Eyewitness Memory, Suggestibility, and Repeated Recall Sessions in Children with Mild and Moderate Intellectual Disabilities

  title={Eyewitness Memory, Suggestibility, and Repeated Recall Sessions in Children with Mild and Moderate Intellectual Disabilities},
  author={Lucy A. Henry and Gisli Gudjonsson},
  journal={Law and Human Behavior},
This study of eyewitness memory questioned children with mild and moderate intellectual disabilities (ID) about a live staged event 1 day later and, again, 2 weeks later. Children with mild ID performed as well as typically-developing children of the same age in response to free recall instructions, and they were just as able as same age peers to resist misleading questions. However, they performed more poorly on general questions, probing for further information after free recall. The children… 
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Children with mental retardation performed very well on many measures of eyewitness memory performance, reaching the level of the CA-comparable group for free recall, general questions, open-ended questions, and correctly leading questions, but were not more suggestible in response to closed misleading questions.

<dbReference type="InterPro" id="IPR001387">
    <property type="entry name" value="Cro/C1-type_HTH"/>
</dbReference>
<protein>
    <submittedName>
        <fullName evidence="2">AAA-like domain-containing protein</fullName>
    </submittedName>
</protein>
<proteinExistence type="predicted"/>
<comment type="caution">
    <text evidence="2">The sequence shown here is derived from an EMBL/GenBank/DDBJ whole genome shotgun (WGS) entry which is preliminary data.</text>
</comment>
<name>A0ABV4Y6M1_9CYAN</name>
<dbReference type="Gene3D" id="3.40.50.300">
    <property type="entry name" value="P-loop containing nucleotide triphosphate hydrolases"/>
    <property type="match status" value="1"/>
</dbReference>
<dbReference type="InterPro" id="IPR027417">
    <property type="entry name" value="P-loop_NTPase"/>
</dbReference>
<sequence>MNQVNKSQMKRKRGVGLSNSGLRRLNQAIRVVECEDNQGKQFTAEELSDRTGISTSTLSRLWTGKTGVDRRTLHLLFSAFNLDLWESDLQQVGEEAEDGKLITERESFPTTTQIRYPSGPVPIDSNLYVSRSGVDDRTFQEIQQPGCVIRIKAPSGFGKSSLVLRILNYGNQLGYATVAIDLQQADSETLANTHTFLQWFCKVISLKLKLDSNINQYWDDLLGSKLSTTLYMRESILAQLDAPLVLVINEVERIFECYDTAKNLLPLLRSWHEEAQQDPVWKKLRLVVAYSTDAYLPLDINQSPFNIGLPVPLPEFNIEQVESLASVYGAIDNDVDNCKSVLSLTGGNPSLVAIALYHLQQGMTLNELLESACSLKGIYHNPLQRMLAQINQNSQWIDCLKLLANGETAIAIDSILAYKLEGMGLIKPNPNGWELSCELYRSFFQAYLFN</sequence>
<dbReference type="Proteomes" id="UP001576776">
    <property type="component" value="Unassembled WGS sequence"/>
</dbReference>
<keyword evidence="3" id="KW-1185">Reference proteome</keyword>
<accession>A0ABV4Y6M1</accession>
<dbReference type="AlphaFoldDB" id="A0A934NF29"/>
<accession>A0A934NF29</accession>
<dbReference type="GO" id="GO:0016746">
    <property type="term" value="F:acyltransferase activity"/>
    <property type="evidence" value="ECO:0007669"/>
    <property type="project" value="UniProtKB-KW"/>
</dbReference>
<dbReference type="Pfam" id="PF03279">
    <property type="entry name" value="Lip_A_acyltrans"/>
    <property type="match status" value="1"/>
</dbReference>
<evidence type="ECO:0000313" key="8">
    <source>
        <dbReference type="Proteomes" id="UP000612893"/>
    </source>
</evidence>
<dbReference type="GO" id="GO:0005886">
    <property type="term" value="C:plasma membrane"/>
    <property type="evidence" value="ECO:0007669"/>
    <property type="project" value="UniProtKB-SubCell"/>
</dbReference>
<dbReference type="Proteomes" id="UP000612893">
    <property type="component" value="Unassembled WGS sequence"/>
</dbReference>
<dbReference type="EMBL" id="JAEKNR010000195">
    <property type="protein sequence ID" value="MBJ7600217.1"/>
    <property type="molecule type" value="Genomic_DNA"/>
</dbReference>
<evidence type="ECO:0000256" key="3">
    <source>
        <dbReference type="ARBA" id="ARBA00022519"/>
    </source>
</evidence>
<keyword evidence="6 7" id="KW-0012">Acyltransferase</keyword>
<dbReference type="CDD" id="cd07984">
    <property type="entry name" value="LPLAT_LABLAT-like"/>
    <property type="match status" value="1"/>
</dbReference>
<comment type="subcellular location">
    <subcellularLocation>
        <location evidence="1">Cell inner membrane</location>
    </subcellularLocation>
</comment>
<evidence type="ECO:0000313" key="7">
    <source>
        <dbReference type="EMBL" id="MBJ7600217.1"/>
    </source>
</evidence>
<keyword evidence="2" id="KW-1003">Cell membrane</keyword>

The impact of misleading questions on eyewitness memory in children and adults
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Interrogative Suggestibility, Memory and Intellectual Disability
Background  Psychologists are often asked to prepare reports on suspects, complainants and witnesses with intellectual disabilities for court. Increasingly, the Gudjonsson Suggestibility Scales are
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Child and adult witnesses with intellectual disability: The importance of suggestibility
Children and adults with learning disability have much poorer memory and higher suggestibility scores than their contemporaries of normal intelligence and differences in suggestibility are only partly explained by poorer memory scores.
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The abilities of children with mental retardation to remember the details of a personally experienced event were investigated and they accurately recalled the health check features, provided detail, and resisted misleading questions about features that did not occur.